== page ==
Many knowledgeable investment strategists maintain a specific segment of their fixed-asset portfolio beyond the reach of the cyclic patterns of the stock market. In order to accomplish this with a certain amount of safety, it is done through purchasing certificates of deposit, otherwise known as CDs. One of the most effective ways to ensure a long-term and lucrative return on this investment strategy is by incorporating what is called CD laddering.
Everyone is certainly aware that interest rates rise and fall, and sometimes imperceptibly, or slow enough to pass from general notice. Should the economy maintain some period of inactivity or decline, which often reflects the interest rates being low as well, no investor would wish to acquire a long term length CD with the identical low rate structure. This is where laddering provides the most benefit.
Benefits of Laddering
If interest rates stay in a prolonged cycle of low return, laddering allows the investor to maintain a positive edge on these low rates by tapping into the rate activity over a long period of time, such as many months or years, while preserving a good amount of liquidity in the process. The premise is based on longer term CDs usually having the highest interest rate applied to them, in comparison to a one year CD.
How it Works
The principle concept behind CD laddering is to build a structured time-line, as long or as short as is necessary, with its “rungs” denoting one year increments. In this instance, a ladder will represent five years of investments using a total funding of $20,000. Simply stated, a $4,000 investment would be applied to each rung of the ladder, each with the associated CD term length applied to it – one year CD, two year CD, three year CD, and so on.
Over the course of the CD ladder time-line, after the first year, the one year term length CD occupying the first rung on the ladder will have reached maturity, along with each of the other CDs now having one year less before they reach maturity as well. To briefly itemize this, the two year CD now has one year remaining, and the three year CD now has two years remaining, and so forth. The next logical sequence in the ladder principle is to take the funds from the just matured one year CD, and “roll-it-over” into the empty 5 year ladder rung. By extension, each successive year of CD term activity requires the rolled-over CD to be placed on the rung standing the furthest out, which will be the five year rung in this specific example.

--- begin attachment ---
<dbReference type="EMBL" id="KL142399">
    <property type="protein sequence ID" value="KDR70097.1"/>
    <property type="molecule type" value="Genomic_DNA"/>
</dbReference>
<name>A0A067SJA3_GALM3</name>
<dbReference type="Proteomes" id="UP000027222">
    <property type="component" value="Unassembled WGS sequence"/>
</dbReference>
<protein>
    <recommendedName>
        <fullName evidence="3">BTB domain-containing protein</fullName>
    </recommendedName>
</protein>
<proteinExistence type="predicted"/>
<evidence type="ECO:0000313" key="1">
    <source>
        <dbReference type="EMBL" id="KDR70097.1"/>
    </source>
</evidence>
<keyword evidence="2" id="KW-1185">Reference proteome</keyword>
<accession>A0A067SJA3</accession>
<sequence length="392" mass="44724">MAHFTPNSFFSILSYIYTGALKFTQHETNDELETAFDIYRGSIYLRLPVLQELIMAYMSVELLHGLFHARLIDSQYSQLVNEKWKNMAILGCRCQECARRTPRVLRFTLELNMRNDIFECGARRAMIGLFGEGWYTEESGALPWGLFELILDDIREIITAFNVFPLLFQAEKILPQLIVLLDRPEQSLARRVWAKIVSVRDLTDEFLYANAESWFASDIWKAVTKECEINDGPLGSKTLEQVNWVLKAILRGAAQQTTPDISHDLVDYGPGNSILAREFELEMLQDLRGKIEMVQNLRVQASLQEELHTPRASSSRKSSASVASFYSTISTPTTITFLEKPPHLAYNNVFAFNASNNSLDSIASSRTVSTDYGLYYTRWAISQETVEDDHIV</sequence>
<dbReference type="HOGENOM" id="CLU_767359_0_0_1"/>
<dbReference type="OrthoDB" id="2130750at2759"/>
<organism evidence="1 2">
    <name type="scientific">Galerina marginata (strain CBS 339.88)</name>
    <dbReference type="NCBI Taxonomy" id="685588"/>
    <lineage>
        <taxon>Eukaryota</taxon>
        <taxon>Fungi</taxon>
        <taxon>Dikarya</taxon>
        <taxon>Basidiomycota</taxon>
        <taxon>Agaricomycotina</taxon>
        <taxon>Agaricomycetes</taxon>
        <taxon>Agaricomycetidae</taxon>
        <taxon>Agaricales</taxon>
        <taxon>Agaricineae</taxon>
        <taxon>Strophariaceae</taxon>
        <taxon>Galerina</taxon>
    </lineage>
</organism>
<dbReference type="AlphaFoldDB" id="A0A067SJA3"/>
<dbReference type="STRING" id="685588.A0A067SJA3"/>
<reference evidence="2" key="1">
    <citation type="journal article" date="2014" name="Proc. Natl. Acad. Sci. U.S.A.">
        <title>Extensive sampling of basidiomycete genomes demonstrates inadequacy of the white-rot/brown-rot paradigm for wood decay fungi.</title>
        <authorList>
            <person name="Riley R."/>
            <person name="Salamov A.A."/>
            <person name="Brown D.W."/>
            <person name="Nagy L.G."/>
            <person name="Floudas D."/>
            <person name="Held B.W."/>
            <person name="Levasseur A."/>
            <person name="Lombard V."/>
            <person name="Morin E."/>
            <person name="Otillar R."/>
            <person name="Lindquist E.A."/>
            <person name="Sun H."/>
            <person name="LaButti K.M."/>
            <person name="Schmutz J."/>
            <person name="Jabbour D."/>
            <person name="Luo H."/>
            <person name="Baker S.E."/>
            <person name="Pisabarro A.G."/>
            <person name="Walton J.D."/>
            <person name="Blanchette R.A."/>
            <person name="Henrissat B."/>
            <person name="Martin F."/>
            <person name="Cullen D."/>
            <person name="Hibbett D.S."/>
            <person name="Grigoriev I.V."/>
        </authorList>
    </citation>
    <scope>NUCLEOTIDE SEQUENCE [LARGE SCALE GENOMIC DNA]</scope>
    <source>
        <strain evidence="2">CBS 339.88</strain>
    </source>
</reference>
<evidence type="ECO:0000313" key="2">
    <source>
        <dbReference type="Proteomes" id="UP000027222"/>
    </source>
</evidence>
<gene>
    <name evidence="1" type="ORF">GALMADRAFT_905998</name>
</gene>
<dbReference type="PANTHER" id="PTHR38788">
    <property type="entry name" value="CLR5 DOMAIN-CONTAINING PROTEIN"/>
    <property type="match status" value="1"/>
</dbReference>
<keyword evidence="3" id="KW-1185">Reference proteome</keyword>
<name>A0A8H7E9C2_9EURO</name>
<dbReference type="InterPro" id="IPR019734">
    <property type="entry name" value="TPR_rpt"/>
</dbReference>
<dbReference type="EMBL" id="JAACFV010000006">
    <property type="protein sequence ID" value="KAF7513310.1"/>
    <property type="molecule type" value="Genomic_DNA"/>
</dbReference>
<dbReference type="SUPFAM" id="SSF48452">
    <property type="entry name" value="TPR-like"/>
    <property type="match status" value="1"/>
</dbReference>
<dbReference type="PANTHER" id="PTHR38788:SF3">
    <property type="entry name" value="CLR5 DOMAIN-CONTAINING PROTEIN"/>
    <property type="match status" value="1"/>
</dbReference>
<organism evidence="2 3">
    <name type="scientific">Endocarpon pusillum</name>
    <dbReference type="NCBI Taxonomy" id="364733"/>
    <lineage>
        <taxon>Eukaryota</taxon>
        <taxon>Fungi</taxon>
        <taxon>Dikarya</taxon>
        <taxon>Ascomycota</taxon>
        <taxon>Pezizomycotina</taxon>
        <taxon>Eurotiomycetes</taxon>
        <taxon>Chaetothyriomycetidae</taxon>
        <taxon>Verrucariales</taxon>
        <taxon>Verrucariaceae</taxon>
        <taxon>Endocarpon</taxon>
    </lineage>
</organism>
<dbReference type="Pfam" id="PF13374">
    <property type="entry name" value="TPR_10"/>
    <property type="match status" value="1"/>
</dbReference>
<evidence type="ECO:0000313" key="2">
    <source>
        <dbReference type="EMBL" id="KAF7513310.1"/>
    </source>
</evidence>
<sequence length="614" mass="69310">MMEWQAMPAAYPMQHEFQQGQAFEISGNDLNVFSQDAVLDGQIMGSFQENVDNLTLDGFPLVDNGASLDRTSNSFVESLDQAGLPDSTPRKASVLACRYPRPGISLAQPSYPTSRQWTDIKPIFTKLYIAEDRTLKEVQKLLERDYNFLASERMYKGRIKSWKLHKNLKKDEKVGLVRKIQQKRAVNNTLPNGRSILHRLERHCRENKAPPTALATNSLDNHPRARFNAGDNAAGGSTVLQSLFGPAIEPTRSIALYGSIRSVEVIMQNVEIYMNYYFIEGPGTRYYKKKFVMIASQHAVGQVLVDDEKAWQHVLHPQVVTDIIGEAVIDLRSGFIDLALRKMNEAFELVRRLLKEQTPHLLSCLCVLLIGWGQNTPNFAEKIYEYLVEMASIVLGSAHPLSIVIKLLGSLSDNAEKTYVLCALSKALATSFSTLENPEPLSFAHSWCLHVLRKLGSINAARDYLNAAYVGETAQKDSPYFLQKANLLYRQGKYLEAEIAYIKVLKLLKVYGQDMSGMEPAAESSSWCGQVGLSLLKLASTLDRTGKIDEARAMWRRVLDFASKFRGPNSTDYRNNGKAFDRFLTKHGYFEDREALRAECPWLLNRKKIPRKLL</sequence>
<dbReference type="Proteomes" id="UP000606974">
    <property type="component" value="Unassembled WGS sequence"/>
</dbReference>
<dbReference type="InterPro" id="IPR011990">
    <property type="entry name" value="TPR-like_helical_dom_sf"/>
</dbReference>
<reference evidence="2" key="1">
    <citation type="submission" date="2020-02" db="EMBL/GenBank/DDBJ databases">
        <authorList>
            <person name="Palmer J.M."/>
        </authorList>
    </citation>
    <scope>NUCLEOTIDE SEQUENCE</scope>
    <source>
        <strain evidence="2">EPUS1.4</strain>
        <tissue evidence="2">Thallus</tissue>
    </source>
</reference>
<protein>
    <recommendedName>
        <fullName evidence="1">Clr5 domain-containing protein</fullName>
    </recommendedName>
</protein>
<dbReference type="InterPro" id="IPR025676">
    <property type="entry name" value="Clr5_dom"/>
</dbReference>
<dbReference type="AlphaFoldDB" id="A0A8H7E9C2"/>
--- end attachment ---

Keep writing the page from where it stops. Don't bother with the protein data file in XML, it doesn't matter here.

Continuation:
In this scenario, the greatest monetary benefit is found on the highest rung of the ladder, which happens to hold the greatest amount of interest rate applied to it. The simplicity of this strategy rests on always being able to re-invest a specific portion of the whole, in this case one-fifth, when and if the economy is slow enough to bring the interest rates down proportionally. Therefore, the re-investment amount for that particular time-frame is brought back up to the top of the ladder, and reaping the most benefit in response to the present “downward” cycle.
Things to Remember
The critical component is allowing the laddering concept to coincide with cash or liquidity requirements with respect to the CD maturity guidelines. Do not allow financial emergencies to override the maturity time-frame, forcing the early withdrawal penalties to negate the benefits. In other words, keep a cash reserve handy to extend beyond the shortest CD term length on the lowest ladder rung.
In addition, in times of low interest rate activity, it is best to keep the CD term lengths on the short side. Therefore, an investor may choose to build their CD ladder in shorter increments, such as monthly instead of yearly rungs, say in 1 month, 3 month, 6 month, and 12 month steps, and so on, to suit both the economic atmosphere and cash flow requirements with maximum flexibility, and to maintain the best interest rate advantage possible.